My history with the Mac OS is considerably shorter than my time with Windows, but it is no less interesting. Since I began to use the Apple Macintosh, there have two distinct releases: Mac OS X 10.3 Panther and 10.4 Tiger.
Since its first release in 2001 (with a public beta released the previous year), Mac OS X has had four updates.* These occurred on a roughly 18 month release cycle, with the latest version being Mac OS X 10.4 Tiger, the edition I will use as the basis for my usability study.
I have personally used two versions of Mac OS X, 10.3 and 10.4, and I will describe my experiences with both here.
Panther: Mac OS X 10.3
When I purchased my first Mac in early 2005, Mac OS X 10.3 Panther was preinstalled on its hard drive. Prior to receiving my new Mac and its operating system, I read up on the Mac OS to get an idea of what to expect. Frequently I would hear claims that the software was easier to use than Windows, required less maintenance, and was inherently more secure. These were the things I was looking for in an operating system, and Panther seemed to fit the bill perfectly.
Upon finally receiving my iBook G4 and booting it for the first time, I instantly knew that I was in the presence of something much more advanced than I was used to on the PC. The thing that struck me initially about the Mac OS was its presentation: Aesthetically it was leagues ahead of Windows XP, with a modern brushed metal appearance for windows, vector-based icons that could scale indefinitely, and eye catching graphical effects, such as transparency and zooming, not to mention the stylish system fonts used throughout the OS.
I was impressed by all of these things, but I knew that all this would count for nothing if Panther was lacking in the usability stakes. Thankfully it was this area that would impress me further. In total, I believe it took around 45 minutes to develop a complete mental model of how the Mac operating system worked.
There were several quirks about the way it did things that had me confused. This was not because they were difficult or obscure, but simply because they were different to the Windows way I was used to. For instance, navigation, with all windows having the up and down control buttons located together at the lower portion of the navigation bar. Windows has them at opposite ends, corresponding to up and down.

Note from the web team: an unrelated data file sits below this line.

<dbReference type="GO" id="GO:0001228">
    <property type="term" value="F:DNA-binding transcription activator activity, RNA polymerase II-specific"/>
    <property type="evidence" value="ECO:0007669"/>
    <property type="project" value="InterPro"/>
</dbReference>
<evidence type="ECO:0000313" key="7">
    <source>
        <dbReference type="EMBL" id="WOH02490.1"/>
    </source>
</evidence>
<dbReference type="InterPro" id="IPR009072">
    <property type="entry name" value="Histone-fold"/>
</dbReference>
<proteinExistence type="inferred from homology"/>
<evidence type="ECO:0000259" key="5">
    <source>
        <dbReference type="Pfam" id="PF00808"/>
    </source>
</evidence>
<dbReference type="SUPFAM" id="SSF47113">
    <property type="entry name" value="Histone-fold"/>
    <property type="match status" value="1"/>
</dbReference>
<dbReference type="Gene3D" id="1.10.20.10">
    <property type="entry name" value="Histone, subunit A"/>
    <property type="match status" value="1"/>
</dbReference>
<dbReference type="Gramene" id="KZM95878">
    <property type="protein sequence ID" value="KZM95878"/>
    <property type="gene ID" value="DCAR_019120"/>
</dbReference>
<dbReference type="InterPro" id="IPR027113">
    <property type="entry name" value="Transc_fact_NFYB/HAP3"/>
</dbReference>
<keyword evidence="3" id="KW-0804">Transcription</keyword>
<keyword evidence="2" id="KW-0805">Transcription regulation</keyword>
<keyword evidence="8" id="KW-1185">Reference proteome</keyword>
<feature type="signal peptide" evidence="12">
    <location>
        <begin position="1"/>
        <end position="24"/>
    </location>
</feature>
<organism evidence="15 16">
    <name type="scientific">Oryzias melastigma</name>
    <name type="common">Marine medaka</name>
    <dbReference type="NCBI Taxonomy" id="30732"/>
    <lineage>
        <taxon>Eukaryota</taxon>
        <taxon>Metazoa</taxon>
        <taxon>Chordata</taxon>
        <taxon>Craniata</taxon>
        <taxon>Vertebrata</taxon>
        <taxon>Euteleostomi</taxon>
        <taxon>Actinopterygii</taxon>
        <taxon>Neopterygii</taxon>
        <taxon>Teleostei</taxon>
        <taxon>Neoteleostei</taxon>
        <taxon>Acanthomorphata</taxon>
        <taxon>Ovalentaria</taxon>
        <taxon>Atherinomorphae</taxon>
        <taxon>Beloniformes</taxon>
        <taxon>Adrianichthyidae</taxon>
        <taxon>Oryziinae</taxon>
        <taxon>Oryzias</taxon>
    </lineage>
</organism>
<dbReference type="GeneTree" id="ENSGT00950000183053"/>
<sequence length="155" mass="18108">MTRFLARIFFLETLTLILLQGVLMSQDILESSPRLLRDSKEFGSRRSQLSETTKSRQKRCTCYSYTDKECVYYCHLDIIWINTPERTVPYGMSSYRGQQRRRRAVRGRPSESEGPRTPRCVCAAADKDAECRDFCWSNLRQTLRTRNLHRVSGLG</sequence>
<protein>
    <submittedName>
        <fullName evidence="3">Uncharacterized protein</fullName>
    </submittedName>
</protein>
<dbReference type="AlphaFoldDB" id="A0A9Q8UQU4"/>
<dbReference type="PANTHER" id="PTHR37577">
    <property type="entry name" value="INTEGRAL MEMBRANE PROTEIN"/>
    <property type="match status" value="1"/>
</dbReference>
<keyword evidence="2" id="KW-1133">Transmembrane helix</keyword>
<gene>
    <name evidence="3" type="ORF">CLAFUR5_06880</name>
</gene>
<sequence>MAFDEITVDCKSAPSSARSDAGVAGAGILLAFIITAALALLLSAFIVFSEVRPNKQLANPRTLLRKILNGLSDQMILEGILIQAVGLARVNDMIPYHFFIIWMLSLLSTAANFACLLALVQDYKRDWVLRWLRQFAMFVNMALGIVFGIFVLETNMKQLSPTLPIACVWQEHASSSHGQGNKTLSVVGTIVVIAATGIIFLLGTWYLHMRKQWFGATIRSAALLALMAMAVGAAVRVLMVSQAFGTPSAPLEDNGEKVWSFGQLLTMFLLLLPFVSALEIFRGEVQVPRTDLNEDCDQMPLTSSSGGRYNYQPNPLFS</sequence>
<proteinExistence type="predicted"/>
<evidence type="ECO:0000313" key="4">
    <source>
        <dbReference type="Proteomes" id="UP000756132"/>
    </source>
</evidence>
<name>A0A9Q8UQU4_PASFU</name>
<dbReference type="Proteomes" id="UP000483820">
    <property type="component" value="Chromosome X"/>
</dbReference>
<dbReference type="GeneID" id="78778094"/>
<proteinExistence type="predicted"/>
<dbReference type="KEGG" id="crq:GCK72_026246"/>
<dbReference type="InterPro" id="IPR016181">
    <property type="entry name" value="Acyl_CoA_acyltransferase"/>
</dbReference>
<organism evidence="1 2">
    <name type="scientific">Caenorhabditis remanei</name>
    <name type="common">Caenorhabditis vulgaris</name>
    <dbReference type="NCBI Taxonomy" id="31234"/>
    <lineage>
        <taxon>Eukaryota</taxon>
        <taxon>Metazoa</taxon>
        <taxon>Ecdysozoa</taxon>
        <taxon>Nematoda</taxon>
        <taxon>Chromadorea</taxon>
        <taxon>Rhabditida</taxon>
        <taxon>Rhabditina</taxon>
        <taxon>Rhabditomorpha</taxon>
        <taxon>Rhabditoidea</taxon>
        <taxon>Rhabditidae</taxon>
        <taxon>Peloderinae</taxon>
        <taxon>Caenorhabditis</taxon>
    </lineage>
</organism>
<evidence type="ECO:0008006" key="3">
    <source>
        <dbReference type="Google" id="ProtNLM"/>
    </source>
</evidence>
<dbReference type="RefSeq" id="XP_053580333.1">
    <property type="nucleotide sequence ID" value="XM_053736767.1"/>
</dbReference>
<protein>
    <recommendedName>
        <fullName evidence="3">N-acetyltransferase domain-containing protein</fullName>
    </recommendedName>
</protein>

Switching between open applications is also different, not to mention ingenious. Instead of using a task-bar at the bottom of the screen a la Windows, Mac OS X uses a navigation scheme called Exposé [since OS X 10.7 Lion, it is called Mission Control]. By hitting F10 on the keyboard, all of the open windows in all active applications zoom out simultaneously so the user can see them.
To select one, you simply move the mouse cursor over it and click, at which point all of the open windows zoom back to normal size, leaving the selected one in front of them all at normal size – much better than the minimized bar technique employed by Windows, which can be slower due to the time it takes to get the mouse cursor to the bottom of the screen. You also know exactly what is contained in each window, because you can see it, much more useful than the text-based summary you are offered in the minimized task bar button.
Exposé can manipulate open windows in different ways that are accessed with other function keys. You can be shown only the windows related to the application you are currently in, or you can have all of the windows pushed away to get you to the desktop. In essence, there is no minimizing in Mac OS X; indeed, the Windows-trained mind has a distinct need to minimize windows you’re not using, and this was how I felt initially. But with Exposé I realize that there is no point in minimizing: If I can’t see a window behind the active one, how does reducing it to a small bar at the bottom of the screen help me?
Another handy feature I discovered early on in my Mac OS X induction was the Dock. Praised and maligned in almost equal amounts by some sections of the Mac community, the Dock sits at the bottom (or side, if you so choose) of the screen and mainly serves as a place to keep all of the your favourite applications. When you click on the icon of the app you want to run in the Dock, it bounces up and down, indicating that it’s loading. You can switch between running applications in the Dock by clicking on them, and the selected application takes over the screen accordingly.
The Dock basically saves you having to navigate through the OS folder hierarchy to find your application. In Windows terms, it’s like having the applications sections of the Start bar constantly open at the bottom of the screen. I found the Dock to be very useful, and subsequently I placed all of my favourite apps in there for quick access – this resulted in a very large Dock.
To be honest, I’ve had usability issues with the Dock, the main one being accidentally clicking on something in it – and therefore launching that program. This can be annoying, as slips of the hand are common while operating a trackpad. However, this can be avoided by adjusting the settings in the System Preferences menu, where you can limit or maximize the usage of the Dock.